By @SimonCocking, review of No Small Change: Why Financial Services Needs A New Kind Of Marketing, by
A 13-point manifesto for a new financial services marketing model Anthony Thomson knows a thing or two about new and disruptive financial services, having co-founded and chaired first the ground-breaking Metro Bank and then the purely digital, app-based Atom Bank. And as a financial services marketing specialist for over 30 years, Lucian Camp has helped develop more new and innovative financial services propositions than anyone. Now they’ve put their heads together to write No Small Change, a passionate, opinionated and practical manifesto arguing that the fast-changing financial services world urgently needs to rethink the whole of its approach to marketing. Most of all, they propose that an increasingly digital, fintech-driven industry needs not just more marketing, but also better marketing to make sure it’s successfully identifying consumers’ real needs, and finding powerful and successful ways to engage with them. After detailing the forces of change that demand a new approach, the book then examines in 13 chapters what the key components of that new approach should look like. It takes a broad and multi-faceted perspective, exploring areas as diverse as the crisis of consumer trust, the ever-growing power of Big Data, the importance of leadership and corporate culture and the rapid advance in thinking based on Behavioural Economics.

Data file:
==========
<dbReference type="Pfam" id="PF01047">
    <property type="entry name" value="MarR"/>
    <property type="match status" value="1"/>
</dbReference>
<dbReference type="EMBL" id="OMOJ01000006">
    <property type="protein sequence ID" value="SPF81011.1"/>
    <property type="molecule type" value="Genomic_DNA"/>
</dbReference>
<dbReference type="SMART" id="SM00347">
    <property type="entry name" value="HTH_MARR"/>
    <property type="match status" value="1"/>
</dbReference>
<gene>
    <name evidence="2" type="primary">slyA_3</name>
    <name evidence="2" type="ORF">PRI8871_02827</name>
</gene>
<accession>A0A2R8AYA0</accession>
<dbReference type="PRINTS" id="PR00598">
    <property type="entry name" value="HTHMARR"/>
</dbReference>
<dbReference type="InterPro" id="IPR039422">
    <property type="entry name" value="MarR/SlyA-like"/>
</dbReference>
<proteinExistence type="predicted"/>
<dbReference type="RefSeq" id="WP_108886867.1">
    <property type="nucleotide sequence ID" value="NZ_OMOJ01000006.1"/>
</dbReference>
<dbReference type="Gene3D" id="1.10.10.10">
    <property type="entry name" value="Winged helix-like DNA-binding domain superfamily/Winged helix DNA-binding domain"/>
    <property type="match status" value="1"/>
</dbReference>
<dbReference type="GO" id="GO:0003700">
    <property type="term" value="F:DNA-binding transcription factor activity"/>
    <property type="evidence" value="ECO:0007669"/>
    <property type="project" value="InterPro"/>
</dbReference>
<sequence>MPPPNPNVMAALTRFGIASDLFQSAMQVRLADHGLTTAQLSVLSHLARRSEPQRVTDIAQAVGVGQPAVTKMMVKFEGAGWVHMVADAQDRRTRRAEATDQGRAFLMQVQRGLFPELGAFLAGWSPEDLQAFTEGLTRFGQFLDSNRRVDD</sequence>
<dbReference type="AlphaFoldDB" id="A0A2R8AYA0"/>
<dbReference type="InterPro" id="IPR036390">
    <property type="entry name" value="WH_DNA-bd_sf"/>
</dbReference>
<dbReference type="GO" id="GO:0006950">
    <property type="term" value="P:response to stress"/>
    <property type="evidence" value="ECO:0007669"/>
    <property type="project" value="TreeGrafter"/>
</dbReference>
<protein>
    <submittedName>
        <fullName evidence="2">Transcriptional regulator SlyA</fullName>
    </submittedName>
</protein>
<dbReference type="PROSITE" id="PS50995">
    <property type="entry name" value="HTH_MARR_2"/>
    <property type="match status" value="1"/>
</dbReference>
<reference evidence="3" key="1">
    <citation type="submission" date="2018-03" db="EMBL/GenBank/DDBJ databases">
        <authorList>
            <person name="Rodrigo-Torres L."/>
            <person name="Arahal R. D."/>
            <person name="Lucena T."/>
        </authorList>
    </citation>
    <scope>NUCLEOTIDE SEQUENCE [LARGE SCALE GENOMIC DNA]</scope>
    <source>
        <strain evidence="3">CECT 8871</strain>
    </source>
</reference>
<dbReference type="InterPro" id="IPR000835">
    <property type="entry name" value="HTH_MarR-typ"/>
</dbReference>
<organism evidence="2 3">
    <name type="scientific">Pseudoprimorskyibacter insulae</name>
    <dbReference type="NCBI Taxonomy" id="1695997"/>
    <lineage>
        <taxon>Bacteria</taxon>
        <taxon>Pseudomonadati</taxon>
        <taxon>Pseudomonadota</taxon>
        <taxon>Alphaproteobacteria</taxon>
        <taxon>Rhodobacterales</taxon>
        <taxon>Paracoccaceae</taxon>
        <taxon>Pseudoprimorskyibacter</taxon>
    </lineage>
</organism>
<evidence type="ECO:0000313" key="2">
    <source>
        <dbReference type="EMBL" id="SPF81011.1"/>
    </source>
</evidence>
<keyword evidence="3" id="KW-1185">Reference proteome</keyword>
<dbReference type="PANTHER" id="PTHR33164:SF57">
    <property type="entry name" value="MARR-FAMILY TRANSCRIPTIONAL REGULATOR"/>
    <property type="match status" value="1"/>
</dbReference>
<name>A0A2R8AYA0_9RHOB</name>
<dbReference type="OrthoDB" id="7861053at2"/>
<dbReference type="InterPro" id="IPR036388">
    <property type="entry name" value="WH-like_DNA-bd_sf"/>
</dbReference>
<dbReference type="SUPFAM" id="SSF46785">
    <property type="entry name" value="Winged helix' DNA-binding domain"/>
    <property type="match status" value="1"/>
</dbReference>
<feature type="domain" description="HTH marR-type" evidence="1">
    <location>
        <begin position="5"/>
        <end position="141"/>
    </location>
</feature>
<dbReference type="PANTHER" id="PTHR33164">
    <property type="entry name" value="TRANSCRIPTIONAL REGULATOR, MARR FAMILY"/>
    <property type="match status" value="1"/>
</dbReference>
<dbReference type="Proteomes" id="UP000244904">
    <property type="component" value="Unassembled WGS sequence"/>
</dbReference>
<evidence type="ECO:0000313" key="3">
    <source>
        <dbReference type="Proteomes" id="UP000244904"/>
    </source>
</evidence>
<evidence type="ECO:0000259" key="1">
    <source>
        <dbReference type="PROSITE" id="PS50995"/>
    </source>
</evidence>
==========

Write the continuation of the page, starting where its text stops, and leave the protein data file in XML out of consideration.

There is a lot to like in this book, and the authors identify some clear reasons why the strategies they offer can give value and more effective campaigns. The footnotes are also worth reading too as they dig into some areas in interesting and insightful ways. One comment or reservation about the book is that in announcing that this is their first book the authors then manage to slightly get in their own way a little too often. Expressions along the lines of ‘well we think this and you are welcome to disagree’ could have perhaps benefitted from a stronger editing line to take out these moments of self doubt and just deliver their insights without the hedging. With this caveat considered the rest of the book offers useful ideas and they are clearly pushing on an open door in a sector which can do many things, perhaps almost everything, better than they have currently been managing to do.
In this context writing is something that could be a good medium for the authors to continue in, and therefore it will be interesting to see what else follows.